My wife and I live in what used to be a rural area about twenty miles west of Austin. However, the explosive growth of Austin now is shooting out in all directions and is wrapping around our little pocket of the old and simple way rural neighborhood developments had been done. This little area is around 145 acres, with one way in and out, and while each lot is a minimum of one acre that was unusual in the beginning. There still are quite a few homes on three to six acres, even though (as one might think these days) some landowners have subdivided their plots. At any rate, we now have around fifty-five homes, with the average a bit under three acres per homesite.
One nice feature is Bear Creek, which is the basis for the name of our neighborhood: Bear Creek Pass. The fairly significant creek meanders through and within the neighborhood, as well as a nice tributary creek, called Cub Creek (get it?). Cub Creek runs perhaps half the time, depending on rainfall, while Bear Creek is rarely dry, but that does happen at times. The only road in and out includes a low water crossing, which is picturesque and "cool." A small dam, perhaps three feet high forms a teensy lake on one side where Bear Creek Pass traverses the creek, yet Bear Creek overflows the dam most of the time. We have waterfowl including traveling birds that resemble small crane-like creatures. I'm sure that's not the correct term, but they sure are interesting. There have been times when it was impossible to get across a flooded Bear Creek, but those are extremely rare and I suppose in a live-threatening situation, a helicopter rescue would be feasible.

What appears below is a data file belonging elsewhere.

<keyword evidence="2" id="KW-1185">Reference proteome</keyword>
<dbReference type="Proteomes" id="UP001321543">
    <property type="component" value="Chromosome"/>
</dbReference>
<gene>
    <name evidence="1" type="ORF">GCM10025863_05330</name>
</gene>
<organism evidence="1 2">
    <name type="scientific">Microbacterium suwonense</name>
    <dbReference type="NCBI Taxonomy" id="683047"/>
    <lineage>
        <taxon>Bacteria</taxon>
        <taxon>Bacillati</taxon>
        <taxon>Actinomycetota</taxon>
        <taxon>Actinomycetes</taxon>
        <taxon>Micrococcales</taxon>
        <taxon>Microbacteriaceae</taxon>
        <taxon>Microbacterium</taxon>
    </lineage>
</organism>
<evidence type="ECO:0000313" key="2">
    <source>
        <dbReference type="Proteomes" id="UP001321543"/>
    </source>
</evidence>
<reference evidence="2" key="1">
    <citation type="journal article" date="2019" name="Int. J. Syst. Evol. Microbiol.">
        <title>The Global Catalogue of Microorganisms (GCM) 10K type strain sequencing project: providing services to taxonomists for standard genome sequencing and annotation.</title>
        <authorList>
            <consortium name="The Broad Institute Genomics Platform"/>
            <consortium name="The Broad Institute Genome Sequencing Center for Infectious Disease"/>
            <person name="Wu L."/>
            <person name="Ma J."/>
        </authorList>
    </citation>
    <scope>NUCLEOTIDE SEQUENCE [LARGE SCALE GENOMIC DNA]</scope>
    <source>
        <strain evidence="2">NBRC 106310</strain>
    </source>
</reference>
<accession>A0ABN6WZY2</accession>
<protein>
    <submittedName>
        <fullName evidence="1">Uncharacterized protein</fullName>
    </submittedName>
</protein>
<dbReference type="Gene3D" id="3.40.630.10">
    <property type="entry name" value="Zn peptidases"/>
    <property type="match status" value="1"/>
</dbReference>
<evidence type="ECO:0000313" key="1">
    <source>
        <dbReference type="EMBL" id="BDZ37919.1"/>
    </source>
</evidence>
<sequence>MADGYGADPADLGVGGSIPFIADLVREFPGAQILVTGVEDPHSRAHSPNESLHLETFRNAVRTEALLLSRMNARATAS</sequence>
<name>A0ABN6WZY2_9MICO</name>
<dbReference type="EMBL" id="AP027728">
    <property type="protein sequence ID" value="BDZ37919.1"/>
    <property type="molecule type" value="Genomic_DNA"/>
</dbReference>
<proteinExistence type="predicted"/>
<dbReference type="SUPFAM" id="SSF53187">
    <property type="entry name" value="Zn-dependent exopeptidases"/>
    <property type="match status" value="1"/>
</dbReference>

We moved here in the spring of 1984, and my wife and I used to know virtually everyone - at least a little - but no longer. Some of the old timers have passed away or retired into "senior living" arrangements. In fact, without a thorough fact-check, we now might be the oldest (I prefer the term longest-term) residents. The neighborhood has a nice low-key but effective committee to handle the few matters that come up. One nice feature of the original "rules and regulations" of the 'hood was a very short and simple set of "requirements." These included that homes must be at least one-half made of brick or stone. Oh yes, also no pigs or swine allowed, so that rules out any rush for pig farming I suppose. Other than that, it's pretty much live and let live. We could live with both of those easily. In fact, my ham radio hobby thus could include one or more towers, and that is not a trivial allowance. Other neighbors have similar "needs" in various areas. So, we live and let live.